Scientists Construct a Global Map of Titan’s Geology | Universe Today
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Scientists Construct a Global Map of Titan’s Geology

Titan’s methane-based hydrologic cycle makes it one of the Solar System’s most geologically diverse bodies. There are lakes of methane, methane rainfall, and even “snow” made of complex organic molecules. But all of that detail is hidden under the moon’s dense, hazy atmosphere.

Now a team of scientists have used data from the Cassini mission to create our first global geological map of Titan.

The map is based on radar, visible, and infrared images from the Cassini mission. The Cassini mission ended in September 2017 when it was directed to crash into Saturn. But even after two years, scientists are still going through Cassini’s data and producing studies like this one.

This new study is titled “A global geomorphologic map of Saturn’s moon Titan.” It’s published in the November 18th issue of Nature. Lead author of the study is Rosaly Lopes, a planetary geologist at NASA’s Jet Propulsion Laboratory.

“Titan has an active methane-based hydrologic cycle that has shaped a complex geologic landscape, making its surface one of most geologically diverse in the solar system,” Lopes said in a press release. When you compare Titan’s surface with some of the grey, impact-blasted surfaces common in the Solar System, you can see why.

“Despite the different materials, temperatures and gravity fields between Earth and Titan, many surface features are similar between the two worlds and can be interpreted as being products of the same geologic processes,” said Lopes. “The map shows that the different geologic terrains have a clear distribution with latitude, globally, and that some terrains cover far more area than others.”

<Click to Enlarge> The first global geologic map of Titan is based on radar and visible-light images from NASA’s Cassini mission, which orbited Saturn from 2004 to 2017. Labels point to several of the named surface features. Credit: NASA/JPL-Caltech/ASU

The black lines on the map are 30 degrees longitude and latitude, and some prominent locations are labelled, including Kraken Mare and the landing site of the Huygens probe. The dominant geography is plains, pictured in green. Dune features are also prominent. Blue lakes are visible in the northern hemisphere.

Other geological units include labyrinth (tectonically disrupted regions often containing fluvial channels), and hummocky (hilly, with some mountains.)

The map is a Mollweide projection, which creates accurate proportions, but less accurate shapes. Mollweide projections are often used to map global distributions. This map is centered on 0 degrees latitude and 180 degrees longitude, and the scale is 1:20,000,000.

Their work is more than just the map though. They’ve also given ages to the different geological units. The authors say that the dunes and lakes are relatively young features, while the hummocky terrain is the oldest on the moon.

In their paper, the authors say that there’s a clear latitudinal variation in Titan’s geology. “Our results also show that Titan’s surface is dominated by sedimentary or depositional processes with a clear latitudinal variation, with dunes at the equator, plains at mid-latitudes and labyrinth terrains and lakes at the poles.”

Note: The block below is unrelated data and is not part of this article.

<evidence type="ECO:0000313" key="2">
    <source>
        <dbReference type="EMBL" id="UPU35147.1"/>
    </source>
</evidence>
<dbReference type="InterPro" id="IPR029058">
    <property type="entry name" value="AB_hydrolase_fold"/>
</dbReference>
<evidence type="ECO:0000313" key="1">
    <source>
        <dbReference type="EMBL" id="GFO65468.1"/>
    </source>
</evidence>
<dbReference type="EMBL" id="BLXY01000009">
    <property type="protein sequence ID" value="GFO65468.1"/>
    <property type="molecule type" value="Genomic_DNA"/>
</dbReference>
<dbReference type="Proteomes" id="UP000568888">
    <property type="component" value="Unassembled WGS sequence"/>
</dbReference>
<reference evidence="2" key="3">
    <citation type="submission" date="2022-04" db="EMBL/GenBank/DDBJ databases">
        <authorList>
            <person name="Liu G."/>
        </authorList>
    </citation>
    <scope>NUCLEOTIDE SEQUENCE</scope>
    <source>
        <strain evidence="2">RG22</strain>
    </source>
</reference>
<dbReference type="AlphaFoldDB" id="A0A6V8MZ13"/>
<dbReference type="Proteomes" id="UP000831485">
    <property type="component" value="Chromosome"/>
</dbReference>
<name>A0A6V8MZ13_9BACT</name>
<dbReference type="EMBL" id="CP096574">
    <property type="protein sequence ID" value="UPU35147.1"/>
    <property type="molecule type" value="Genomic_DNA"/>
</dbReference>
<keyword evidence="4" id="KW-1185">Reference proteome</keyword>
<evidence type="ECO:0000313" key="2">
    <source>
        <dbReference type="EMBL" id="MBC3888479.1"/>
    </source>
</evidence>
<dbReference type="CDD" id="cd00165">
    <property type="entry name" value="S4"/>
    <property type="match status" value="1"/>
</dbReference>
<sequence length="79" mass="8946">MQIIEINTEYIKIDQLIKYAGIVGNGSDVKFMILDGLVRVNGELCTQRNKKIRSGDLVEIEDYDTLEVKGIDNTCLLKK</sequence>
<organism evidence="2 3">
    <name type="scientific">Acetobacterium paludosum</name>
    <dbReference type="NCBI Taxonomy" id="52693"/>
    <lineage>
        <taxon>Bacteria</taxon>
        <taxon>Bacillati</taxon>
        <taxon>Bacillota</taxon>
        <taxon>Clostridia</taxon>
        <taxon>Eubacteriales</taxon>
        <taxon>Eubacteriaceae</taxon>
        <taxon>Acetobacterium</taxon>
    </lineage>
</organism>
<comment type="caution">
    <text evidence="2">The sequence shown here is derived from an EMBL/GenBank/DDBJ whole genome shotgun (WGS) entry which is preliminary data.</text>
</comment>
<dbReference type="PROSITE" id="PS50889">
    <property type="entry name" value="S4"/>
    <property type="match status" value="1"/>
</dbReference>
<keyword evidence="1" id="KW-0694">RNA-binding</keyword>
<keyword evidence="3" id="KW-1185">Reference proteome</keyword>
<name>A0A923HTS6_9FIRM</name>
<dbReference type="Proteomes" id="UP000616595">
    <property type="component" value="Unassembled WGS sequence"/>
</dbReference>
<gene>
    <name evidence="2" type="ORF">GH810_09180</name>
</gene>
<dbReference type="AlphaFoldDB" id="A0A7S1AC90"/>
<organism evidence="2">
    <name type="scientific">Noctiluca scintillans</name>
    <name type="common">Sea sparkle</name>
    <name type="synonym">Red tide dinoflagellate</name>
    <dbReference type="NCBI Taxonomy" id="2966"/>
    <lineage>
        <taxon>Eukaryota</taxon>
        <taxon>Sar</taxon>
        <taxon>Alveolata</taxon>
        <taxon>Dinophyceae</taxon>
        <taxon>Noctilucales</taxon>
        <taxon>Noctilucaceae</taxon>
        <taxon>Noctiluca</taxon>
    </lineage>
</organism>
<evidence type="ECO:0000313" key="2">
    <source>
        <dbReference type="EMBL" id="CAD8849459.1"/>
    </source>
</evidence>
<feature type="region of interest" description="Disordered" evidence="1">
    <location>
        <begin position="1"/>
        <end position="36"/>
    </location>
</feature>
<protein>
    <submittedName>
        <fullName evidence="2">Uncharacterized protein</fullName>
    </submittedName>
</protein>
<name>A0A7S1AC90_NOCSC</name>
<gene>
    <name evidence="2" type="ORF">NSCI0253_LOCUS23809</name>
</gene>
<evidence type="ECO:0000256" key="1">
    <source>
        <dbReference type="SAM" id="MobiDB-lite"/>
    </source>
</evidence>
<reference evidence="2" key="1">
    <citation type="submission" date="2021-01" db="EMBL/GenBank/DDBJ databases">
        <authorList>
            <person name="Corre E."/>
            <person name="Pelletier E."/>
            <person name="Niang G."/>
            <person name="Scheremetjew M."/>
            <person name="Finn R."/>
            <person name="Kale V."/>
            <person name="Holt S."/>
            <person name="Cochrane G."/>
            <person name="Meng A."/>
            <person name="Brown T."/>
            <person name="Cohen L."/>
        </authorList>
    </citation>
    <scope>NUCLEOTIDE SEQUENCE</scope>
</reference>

The team relied heavily on Cassini’s radar imaging system, which had the power to penetrate the thick nitrogen-rich atmosphere. They also used images from the spacecraft’s visible and infrared instruments, which were able to get images of Titan’s larger surface features. All these images were taken during Cassini’s more than 120 flybys of Titan.

<Click to Enlarge> This global map of Titan is not geological, but many of the surface features are labelled. Image Credit: By NASA/JPL-Caltech/Space Science Institute/USGS – http://photojournal.jpl.nasa.gov/jpeg/PIA20713.jpg, Public Domain, https://commons.wikimedia.org/w/index.php?curid=51156638

“This study is an example of using combined datasets and instruments,” Lopes said. “Although we did not have global coverage with synthetic aperture radar [SAR], we used data from other instruments and other modes from radar to correlate characteristics of the different terrain units so we could infer what the terrains are even in areas where we don’t have SAR coverage.”

Planetary geologist David Williams of the School of Earth and Space Exploration at Arizona State University was also part of the study. Williams has previous experience with the Magellan Venus orbiter, and on a previous regional geological map of Titan. He helped identify which geological features on Titan could be determined from radar, and then extrapolated from there to the regions that weren’t covered by radar.

“The Cassini mission revealed that Titan is a geologically active world, where hydrocarbons like methane and ethane take the role that water has on Earth,” Williams said. “These hydrocarbons rain down on the surface, flow in streams and rivers, accumulate in lakes and seas, and evaporate into the atmosphere. It’s quite an astounding world!”

Titan is an intriguing world, and some suspect it may be capable of supporting life because of the presence of liquid on its surface. That may be far-fetched, or it may not. Regardless, it’s still a fascinating and scientifically interesting world.

An illustration of NASA’s Dragonfly rotorcraft on Titan. Image Credit: NASA

NASA has announced their Dragonfly mission to study Titan more closely, especially its chemistry and potential habitability. Dragonfly will be a small rotary-winged robotic aircraft able to fly to dozens of promising locations on Titan, where it can look for prebiotic chemical processes common on both Titan and Earth.

Dragonfly is planned to launch in 2026 and won’t get to Titan until 2034.

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Evan Gough

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